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Rosalind Russell/Ephraim P. Engleman Rheumatology Research Center Directors

Ephraim P. Engleman

Dr. Engleman received his M.D. from Columbia University in 1937. Following medical residencies at UCSF and Tufts University, he was a Fellow at the Massachusetts General Hospital where he received his training in rheumatology with Walter Bauer. He saw military service as a Major during World War II, serving as Chief of the Army’s Rheumatic Fever Center. In 1947, he joined the clinical faculty at UCSF and has continued at UCSF ever since. At UCSF he was President (and co-founder) of the Association of Clinical Faculty (1970-71), President of Executive Medical Board of the UC Hospital and Clinics, San Francisco (1973-74). He was Chief of Rheumatology at UCSF until 1982, and Chief of the Arthritis Clinic until 1988.

Over the past six decades, Dr. Engleman has had major national and international impact on rheumatology. In 1962-63 he was President of the American Rheumatism Association (ARA) – now the American College of Rheumatology (ACR); President of the National Society of Clinical Rheumatology (1967-69); President of the International League Against Rheumatism (1981-85). In the latter position he made several trips to mainland China and was influential in the creation of the Chinese Rheumatology Association. He also served as Chairman of the World Health Organization’s Task Force on Arthritis and on several committees of the National Institutes of Health.

In 1975-76 Dr. Engleman chaired the National Commission on Arthritis, a congressionally mandated task force charged with recommending remedies for the inadequate status of arthritis research, teaching and patient care in the United States. The National Arthritis Plan, which summarized the Commission’s recommendations, most of which were implemented, included epidemiologic investigations and national data systems in rheumatology, the creation of Multipurpose Arthritis Centers, the creation of what is now the National Institute of Arthritis, Musculoskeletal and Skin Diseases, and tripling of the ongoing federal budget for arthritis research. It also called attention to the surprising number of medical schools with no curriculum in rheumatology – a situation that changed quickly after the Plan’s publication.

In 1979, Dr. Engleman became founding Director of the Rosalind Russell/Ephraim P. Engleman Rheumatology Research Center at UCSF. He continues to serve as Director of the Center.

Some of Dr. Engleman’s additional honors are A Public Tribute by the Arthritis Foundation and American Rheumatism Association; honorary membership of the Arthritis Societies of Australia, China, France, Japan, Spain and Uruguay; Award for Distinguished Contributions to Clinical Programs at UCSF; Master of ACR; endowment of the Ephraim P. Engleman Distinguished Professorship in Rheumatology at UCSF; recipient of the Medal of Honor at UCSF, "the most prestigious award given by UCSF"; recipient of the Presidential Gold Medal Award of the American College of Rheumatology, the highest national honor in the field of rheumatology; and recipient of Columbia College of Physicians and Surgeons Gold Medal for excellence in clinical medicine, the highest honor the school’s alumni association can bestow.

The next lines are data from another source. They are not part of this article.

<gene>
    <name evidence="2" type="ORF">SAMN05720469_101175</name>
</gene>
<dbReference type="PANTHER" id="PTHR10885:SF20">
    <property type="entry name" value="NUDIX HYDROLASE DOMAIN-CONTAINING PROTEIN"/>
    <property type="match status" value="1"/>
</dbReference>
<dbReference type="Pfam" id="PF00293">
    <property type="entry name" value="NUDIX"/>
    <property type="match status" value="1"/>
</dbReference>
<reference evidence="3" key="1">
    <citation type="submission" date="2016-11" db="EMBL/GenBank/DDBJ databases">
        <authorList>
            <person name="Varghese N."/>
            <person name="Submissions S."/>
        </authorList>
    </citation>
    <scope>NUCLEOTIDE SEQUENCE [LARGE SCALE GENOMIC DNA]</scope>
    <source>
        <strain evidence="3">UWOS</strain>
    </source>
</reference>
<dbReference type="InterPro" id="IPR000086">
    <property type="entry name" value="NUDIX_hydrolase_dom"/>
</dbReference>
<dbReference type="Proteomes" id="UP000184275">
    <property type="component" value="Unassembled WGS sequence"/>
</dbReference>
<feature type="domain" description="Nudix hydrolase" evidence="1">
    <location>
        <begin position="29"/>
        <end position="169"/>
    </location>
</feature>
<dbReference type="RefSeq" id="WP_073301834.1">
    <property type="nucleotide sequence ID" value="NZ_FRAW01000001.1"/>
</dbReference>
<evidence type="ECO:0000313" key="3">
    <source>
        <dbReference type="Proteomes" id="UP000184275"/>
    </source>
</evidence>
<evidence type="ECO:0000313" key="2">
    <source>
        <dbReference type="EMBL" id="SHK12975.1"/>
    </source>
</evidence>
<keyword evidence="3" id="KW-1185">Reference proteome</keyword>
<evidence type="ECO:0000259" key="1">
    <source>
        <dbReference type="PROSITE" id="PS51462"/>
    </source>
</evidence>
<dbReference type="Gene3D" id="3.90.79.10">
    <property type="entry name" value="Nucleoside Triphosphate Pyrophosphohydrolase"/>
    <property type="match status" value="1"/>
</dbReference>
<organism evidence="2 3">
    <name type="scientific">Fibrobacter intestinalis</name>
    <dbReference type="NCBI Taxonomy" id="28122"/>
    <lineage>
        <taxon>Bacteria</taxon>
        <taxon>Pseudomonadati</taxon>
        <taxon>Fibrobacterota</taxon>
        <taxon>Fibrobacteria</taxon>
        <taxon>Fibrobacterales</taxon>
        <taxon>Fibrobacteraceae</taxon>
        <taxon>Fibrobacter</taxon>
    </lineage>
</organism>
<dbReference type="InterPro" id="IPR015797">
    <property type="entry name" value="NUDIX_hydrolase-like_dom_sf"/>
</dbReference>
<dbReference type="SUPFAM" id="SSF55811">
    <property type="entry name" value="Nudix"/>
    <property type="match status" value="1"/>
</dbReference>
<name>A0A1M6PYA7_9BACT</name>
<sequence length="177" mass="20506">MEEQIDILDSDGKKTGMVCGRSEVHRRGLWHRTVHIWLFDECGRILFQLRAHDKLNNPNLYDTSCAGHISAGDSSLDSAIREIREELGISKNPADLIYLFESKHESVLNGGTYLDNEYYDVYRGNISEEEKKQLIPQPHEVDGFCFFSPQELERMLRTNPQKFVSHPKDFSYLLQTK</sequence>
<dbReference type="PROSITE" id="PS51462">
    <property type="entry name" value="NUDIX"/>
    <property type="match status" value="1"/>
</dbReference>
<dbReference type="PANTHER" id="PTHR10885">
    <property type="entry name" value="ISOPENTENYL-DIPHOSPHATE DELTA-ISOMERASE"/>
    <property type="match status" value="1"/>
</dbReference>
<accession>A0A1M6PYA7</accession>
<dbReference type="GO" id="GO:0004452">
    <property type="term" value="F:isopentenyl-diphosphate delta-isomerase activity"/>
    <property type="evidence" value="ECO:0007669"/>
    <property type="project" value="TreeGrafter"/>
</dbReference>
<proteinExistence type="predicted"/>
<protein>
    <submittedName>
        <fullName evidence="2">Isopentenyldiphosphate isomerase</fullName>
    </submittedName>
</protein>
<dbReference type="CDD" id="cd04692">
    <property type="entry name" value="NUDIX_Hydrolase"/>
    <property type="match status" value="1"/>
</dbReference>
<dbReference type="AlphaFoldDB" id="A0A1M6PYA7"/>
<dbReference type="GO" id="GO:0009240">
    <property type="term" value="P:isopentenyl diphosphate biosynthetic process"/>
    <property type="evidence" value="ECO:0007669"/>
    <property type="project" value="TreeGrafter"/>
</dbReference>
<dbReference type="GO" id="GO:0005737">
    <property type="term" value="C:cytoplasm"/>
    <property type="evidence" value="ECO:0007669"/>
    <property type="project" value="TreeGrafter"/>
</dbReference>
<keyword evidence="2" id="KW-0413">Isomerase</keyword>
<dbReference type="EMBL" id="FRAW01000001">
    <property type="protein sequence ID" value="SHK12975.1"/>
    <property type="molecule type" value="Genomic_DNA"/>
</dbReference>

Dr. Engleman’s bibliography is in excess of 100 references. With Milton Silverman he co-authored “The Arthritis Book: A Guide for Patients and Their Families”. In addition, Dr. Engleman has served on the editorial boards of several journals including Arthritis and Rheumatism.

David Wofsy, MD

Dr. Wofsy received his undergraduate degree from Harvard (1968), his MD from the University of California, San Diego (1974), and his medical residency training and rheumatology fellowship training from the University of California, San Francisco. He joined the UCSF faculty in 1980. He currently is the Zimmermann Distinguished Professor of Medicine and Microbiology/Immunology at UCSF, and the Associate Dean for Admissions for the UCSF School of Medicine. Dr. Wofsy is a past-President of the American College of Rheumatology. He has served on numerous NIH study sections, and on the Arthritis Advisory Committee of the Food and Drug Administration. Among his many honors, Dr. Wofsy is recipient of the Arthritis Hero Award and the Lee C. Howley Prize for Arthritis Research from the Arthritis Foundation, and the Edmund L. Dubois Award for outstanding research in systemic lupus erythematosus (SLE) from the American College of Rheumatology.

Dr. Wofsy's research program is devoted to the development of novel therapies for autoimmune diseases, particularly SLE. For many years, his research focused on the cellular and molecular mechanisms that lead to autoimmunity. In the course of this work, he pioneered the use of monoclonal antibodies as potential therapeutic agents for rheumatic diseases. This innovative approach to treatment subsequently contributed to the development of new therapies for rheumatoid arthritis, juvenile arthritis, psoriatic arthritis, systemic vasculitis, and SLE. Dr. Wofsy now focuses his research on the conduct of clinical trials of new agents for the treatment of SLE. He is the founder and leader of the Lupus Nephritis Trials Network, an international network of clinicians and investigators who perform collaborative studies to improve the lives of people with the most severe forms of SLE.